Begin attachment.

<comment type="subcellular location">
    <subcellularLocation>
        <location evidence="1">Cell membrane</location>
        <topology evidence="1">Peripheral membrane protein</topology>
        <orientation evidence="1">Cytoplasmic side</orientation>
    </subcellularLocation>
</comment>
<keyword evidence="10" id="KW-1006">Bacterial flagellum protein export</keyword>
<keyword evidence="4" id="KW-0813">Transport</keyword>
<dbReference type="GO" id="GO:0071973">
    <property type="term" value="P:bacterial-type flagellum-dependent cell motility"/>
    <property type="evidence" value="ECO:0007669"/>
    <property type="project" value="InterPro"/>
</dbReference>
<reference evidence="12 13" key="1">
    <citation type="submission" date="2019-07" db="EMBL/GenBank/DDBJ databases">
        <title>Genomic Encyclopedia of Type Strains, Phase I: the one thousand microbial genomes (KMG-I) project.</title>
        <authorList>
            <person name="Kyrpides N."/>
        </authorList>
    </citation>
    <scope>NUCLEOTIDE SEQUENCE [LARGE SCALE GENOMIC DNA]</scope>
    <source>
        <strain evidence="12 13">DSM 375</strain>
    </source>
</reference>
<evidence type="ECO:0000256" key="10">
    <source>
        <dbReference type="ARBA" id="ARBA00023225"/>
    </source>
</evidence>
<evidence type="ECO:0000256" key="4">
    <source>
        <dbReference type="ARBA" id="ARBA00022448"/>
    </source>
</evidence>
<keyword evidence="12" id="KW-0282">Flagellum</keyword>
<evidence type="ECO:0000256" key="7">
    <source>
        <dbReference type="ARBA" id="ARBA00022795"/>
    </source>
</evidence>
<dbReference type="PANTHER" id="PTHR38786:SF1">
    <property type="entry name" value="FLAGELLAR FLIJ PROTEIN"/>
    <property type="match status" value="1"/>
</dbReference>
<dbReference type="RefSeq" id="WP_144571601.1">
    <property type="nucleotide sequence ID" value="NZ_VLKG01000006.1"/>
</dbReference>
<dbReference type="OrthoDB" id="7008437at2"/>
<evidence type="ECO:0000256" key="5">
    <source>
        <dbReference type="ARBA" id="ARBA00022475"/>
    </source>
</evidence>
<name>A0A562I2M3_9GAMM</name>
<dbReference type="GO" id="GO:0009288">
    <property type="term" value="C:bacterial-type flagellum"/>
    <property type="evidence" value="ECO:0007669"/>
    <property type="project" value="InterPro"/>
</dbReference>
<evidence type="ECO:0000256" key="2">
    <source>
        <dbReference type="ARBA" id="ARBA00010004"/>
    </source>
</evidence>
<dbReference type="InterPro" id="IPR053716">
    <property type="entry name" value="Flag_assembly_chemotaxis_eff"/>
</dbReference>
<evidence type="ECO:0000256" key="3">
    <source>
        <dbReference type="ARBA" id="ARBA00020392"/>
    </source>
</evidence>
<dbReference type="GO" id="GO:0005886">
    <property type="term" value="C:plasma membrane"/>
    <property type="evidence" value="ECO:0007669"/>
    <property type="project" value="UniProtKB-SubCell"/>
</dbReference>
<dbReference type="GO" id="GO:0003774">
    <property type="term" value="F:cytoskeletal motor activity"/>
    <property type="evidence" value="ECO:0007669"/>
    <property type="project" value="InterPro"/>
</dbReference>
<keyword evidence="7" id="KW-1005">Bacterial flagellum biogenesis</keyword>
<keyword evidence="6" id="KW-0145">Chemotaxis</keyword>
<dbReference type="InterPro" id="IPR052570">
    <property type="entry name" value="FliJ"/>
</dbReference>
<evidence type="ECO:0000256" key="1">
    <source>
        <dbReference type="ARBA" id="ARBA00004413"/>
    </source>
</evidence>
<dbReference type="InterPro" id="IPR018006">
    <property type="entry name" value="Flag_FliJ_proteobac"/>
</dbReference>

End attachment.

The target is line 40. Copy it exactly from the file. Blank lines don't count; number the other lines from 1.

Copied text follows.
        <dbReference type="ARBA" id="ARBA00022795"/>